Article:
Auditing AI aims to identify and address possible risks and impacts while ensuring robust and trustworthy Accountability.
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One of the measures to ensure that AI is used responsibly is the initiation of auditing practices as they facilitate to verify if the system works as intended.
Audits can be conducted either in-house or by external parties. The former requires internal evaluation regarding whether systems are fit, the human elements involved with the system are appropriate and monitored, and the technical elements of the system are in perfect condition and function correctly [2, 3]. The latter involves both regulators and third-parties verifying compliance . Interestingly, critical external audits encompasses “disparate methods of journalist, technicians, and social scientist who have examined the consequences of already-deployed algorithmic systems and who have no formal relationship which the institutions designing or integrating the audited systems” . Well-known examples of these practices such as the Propublica’s examination of Northpoint recivism prediction API  or the Gender Shade Project , have played a crucial role pointing out harmful application of algorithm systems to draw the attention of the society and require companies an active role setting out governance and accountability mechanism.
As a result of these social demands, internal governance mechanisms  have been introduced from within the own companies that design and deployed the algorithmic systems. The goal is to propose technical and organisational procedures, among which are detailed frameworks for algorithm auditing , able to identify and address possible risk and impacts while ensuring robust and trustful accountability. In essence, precise and well-documented audits facilitate later scrutiny offering records on the reasons for the audit to be initiated, the procedures that were followed as well as the conclusions that were reached and, if carried out, the remedies or measures that were adopted.
To this regard, more and more voices consider audits as indispensable accountability mechanism to ensure the compliance of AI systems along their life-cycle with the different applicable legislation, concerning in particular privacy and data protection law . Moreover, AI auditing can benefit from extensive literature in more mature disciplines, such as audit studies in social sciences  and empirical economics . Audits facilitate private entities the provision of documentation when requested by public bodies, favouring a systematic governance  of AI systems through a general transparency and enforcement regime. This joint effort between public and private institutions would, in turn, result in collaborative governance scheme .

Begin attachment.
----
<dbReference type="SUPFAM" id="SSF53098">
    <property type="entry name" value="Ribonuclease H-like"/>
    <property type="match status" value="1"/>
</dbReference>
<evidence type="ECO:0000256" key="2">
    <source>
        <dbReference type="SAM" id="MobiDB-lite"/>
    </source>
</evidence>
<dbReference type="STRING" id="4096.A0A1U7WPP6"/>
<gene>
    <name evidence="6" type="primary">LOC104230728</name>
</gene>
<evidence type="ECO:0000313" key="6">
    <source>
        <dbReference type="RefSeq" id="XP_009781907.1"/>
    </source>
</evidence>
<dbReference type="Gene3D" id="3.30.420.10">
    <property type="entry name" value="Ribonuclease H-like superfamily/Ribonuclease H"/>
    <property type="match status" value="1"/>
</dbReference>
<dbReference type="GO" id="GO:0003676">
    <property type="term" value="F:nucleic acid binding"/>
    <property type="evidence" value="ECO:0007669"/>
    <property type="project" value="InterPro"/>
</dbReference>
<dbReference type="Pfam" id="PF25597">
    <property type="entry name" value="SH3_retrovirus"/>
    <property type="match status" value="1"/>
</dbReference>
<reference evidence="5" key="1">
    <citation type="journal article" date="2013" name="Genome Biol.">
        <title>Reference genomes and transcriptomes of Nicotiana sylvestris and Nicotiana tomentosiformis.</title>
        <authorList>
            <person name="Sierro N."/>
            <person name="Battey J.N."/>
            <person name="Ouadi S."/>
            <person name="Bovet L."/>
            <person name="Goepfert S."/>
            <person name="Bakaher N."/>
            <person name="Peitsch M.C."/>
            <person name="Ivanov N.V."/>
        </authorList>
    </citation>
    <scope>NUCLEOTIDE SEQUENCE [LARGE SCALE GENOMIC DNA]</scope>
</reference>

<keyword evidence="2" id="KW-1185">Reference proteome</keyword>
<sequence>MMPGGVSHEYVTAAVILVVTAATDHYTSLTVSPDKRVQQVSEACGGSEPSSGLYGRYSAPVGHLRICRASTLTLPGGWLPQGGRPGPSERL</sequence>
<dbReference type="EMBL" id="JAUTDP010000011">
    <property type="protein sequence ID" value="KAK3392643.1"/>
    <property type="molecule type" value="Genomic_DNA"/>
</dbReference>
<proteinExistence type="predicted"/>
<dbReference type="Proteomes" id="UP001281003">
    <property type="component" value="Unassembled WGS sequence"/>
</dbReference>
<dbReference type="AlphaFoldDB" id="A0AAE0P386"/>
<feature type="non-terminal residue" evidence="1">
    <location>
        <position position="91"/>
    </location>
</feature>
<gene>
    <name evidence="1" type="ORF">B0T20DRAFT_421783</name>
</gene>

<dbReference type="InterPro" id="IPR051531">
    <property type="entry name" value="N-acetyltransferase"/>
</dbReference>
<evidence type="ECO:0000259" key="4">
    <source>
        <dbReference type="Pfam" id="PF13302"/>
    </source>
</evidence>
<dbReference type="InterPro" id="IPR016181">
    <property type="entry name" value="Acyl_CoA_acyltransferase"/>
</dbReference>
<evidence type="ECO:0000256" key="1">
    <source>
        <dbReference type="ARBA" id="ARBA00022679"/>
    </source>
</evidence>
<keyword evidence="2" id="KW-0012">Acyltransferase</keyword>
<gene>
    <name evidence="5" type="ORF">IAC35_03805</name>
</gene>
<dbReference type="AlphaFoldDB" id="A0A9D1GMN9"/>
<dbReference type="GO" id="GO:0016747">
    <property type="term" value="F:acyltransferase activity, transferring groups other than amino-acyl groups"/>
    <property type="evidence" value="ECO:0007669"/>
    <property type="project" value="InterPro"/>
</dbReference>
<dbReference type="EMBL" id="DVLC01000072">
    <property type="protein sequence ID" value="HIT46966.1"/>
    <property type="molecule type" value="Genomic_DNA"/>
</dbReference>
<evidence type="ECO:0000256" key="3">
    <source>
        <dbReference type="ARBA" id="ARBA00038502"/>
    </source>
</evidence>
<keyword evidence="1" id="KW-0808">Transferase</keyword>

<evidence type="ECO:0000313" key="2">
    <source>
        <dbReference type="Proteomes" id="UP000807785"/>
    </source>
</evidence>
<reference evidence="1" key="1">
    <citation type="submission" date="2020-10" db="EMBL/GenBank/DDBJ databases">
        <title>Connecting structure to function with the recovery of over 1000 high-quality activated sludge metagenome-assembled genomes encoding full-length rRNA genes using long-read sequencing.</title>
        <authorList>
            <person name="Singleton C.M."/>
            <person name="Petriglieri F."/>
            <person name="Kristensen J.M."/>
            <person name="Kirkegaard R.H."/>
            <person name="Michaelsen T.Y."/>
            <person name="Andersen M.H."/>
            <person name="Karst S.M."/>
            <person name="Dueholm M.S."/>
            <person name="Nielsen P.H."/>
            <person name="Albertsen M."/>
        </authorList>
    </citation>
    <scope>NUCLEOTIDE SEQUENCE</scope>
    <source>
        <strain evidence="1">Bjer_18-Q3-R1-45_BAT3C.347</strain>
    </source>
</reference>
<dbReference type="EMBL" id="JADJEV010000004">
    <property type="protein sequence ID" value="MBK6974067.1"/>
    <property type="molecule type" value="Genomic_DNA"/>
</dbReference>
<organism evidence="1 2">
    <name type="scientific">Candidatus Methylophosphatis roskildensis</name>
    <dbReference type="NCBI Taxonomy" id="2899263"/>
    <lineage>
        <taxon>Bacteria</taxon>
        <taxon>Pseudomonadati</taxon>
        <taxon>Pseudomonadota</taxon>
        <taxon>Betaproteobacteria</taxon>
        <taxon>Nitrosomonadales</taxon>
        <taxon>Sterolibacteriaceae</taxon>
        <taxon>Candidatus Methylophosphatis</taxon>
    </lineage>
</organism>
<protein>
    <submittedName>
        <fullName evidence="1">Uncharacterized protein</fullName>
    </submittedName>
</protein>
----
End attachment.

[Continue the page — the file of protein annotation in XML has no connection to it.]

The upcoming EU Artificial Intelligence Act can be seen as a proposal to establish a Europe-wide ecosystem for conducting AI auditing  and in line with that idea more and more research is done on auditing procedures for algorithms (for reviews see [13, 14]). For example,  propose a framework for internal AI auditing which includes both ethical aspects (a social impact assessment and ethical risk analysis chart) and technical audits (such as adversarial testing and a Failure Modes and Effect Analysis). Such audits are often supported by technical documentation, such as the Datasheets for Datasets proposal  to maintain information on datasets used to train AI systems. Such documentation can both help to ensure that AI systems are deployed for tasks in line with the data they were trained on and help to spot ethical risks stemming from the data , such as biases.